I see the government have announced their determination to press ahead with the proposed Incapacity Benefit reforms. Whilst I would be very surprised indeed if anyone who has had any involvement with the system would disagree that reform is required, I can't see that the governments proposals will do much, other than make the situation much worse.
The current government seem determined to pointlessly squander a fortune attempting to ensure that not a penny of benefit goes to someone who shouldn't receive it. Look, for example at the farcical waste of money that is the tax credits system. It would have been far cheaper and easier simply to give those on low incomes a tax cut, with further tax breaks to those with children. I know several people in the higher qualifying income bands who have completed applications for child tax credit and been awarded £10 per month. Can anyone explain what the point of this is? These are people whose quality of life is not affected one way or the other by that extra £10, so why spend money on staff and administration costs to award people such a derisory sum? Then of course there are all the people in the lower income bands who have been left without any tax credits due to over payments made in error by the Inland Revenue. Other than the fraudsters who recently walked off with a fortune, tax credits don't seem to have benefited anyone much at all.
To return to Incapacity Benefit, the government have decided to replace one inefficient and overly complex system with another. In the current system a claimant obtains a medical certificate and declares themselves unfit for work, after a time they are sent for a medical, which is where things start to go horribly wrong. The medical that is carried out at present involves very little physical examination and no proper mental health assessment. Instead a doctor sits behind a desk and types answers to a series of questions into a computer with frequently bizarre results. The most recent example I've come across relates to a claimants description of a typical day and states 'spends up to five minutes a day watching 2-3 hours of television'. This statement was not questioned at any stage during the claim. The claimant is then sent on their way and a decision is made and forwarded to them in due course. It strikes me that taking the time to do a full medical would be a more efficient way of dealing with fraud and ensuring that those who were too ill to work received what is due to them.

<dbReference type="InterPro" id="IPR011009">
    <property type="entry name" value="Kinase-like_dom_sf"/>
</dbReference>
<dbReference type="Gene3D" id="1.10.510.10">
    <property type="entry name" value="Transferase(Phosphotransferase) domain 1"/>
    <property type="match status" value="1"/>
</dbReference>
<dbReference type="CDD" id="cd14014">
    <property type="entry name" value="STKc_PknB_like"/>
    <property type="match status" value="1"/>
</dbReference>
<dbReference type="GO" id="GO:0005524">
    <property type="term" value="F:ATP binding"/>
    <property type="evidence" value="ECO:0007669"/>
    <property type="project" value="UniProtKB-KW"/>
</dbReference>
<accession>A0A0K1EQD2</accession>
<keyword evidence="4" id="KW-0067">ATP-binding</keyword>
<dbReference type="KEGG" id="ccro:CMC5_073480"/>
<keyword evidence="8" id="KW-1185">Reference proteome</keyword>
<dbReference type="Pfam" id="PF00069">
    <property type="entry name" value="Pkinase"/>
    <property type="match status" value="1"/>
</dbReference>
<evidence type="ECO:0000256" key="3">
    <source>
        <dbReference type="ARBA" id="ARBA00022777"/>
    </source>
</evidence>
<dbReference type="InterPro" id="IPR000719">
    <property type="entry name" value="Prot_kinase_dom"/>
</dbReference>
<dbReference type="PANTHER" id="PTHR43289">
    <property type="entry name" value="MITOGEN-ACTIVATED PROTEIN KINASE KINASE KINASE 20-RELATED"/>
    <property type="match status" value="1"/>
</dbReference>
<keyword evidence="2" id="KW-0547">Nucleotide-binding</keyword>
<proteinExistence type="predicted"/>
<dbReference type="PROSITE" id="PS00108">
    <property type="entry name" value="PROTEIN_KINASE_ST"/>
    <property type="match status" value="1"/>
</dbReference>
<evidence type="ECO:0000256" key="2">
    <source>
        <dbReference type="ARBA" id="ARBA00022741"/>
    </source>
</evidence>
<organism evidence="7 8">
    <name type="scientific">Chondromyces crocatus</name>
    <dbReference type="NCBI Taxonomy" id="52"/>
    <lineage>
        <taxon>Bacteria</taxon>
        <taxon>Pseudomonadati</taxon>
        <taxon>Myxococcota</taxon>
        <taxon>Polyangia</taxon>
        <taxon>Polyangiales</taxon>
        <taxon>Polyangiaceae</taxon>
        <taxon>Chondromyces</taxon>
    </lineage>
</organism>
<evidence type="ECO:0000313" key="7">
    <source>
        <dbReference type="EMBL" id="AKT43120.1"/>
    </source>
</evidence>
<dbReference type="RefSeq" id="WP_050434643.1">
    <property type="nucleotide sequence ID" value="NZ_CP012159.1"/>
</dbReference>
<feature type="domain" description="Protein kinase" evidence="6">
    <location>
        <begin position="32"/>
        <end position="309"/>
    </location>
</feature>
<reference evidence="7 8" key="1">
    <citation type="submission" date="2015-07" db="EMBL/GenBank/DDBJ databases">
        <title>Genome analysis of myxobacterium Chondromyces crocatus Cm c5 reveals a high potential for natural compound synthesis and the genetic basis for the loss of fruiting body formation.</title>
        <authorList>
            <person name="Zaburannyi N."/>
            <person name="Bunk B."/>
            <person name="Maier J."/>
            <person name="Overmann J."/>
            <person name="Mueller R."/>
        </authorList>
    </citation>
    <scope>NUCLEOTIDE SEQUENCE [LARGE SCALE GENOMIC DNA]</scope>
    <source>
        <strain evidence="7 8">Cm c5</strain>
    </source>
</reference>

There are also too many people with genuine illnesses being booted off Incapacity Benefit, many of whom are placed in the ludicrous situation of being refused Jobseekers Allowance because they are unfit for work and refused Incapacity Benefit because they are fit for work. You can of course appeal against the decision to take you off Incapacity Benefit and as around 70% of cases are successful at appeal, it is worthwhile doing so. However rather than question the evidently poor decision making at the DWP, millions are to be spent concocting an even more complex new system. Not to mention the millions more that will need to be spent re-training DWP staff, employing people like me to explain it to claimants and the usual administration and appeal costs. All this is unlikely to save the tax payer any money at all in the long or short term. I can only conclude it is designed to make Tony and pals appear 'tough'. One only has to look at the pigs ear they've made of the 'Pathways to Work' pilot to fear the worst.
Please wish me luck in securing new employment before this nightmare is introduced in 2008.